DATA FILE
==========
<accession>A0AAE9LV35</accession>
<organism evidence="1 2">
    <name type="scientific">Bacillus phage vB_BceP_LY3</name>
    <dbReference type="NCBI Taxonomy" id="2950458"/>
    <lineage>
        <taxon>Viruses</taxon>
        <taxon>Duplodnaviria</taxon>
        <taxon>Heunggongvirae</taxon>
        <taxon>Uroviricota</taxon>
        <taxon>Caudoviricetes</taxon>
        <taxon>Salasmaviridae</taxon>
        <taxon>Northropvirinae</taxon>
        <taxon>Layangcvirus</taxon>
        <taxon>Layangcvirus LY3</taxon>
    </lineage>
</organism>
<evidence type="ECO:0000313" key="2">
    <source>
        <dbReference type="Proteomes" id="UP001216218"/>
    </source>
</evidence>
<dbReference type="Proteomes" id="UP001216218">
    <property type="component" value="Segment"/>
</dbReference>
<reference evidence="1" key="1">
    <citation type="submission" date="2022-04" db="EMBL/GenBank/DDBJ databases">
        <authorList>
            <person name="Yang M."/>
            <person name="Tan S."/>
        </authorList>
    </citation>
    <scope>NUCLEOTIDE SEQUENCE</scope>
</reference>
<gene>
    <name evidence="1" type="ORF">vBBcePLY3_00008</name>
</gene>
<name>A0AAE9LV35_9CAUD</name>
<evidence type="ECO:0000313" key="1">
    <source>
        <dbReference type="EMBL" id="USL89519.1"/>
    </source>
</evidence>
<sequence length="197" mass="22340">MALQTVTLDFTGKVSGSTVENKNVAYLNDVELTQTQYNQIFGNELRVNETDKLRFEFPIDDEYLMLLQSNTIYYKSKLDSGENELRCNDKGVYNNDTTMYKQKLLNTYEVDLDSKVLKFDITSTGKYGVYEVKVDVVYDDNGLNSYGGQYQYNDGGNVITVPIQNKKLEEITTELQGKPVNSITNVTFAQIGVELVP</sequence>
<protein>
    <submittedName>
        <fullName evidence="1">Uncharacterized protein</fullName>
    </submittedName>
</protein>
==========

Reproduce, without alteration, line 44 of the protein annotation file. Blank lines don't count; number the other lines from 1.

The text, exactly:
<protein>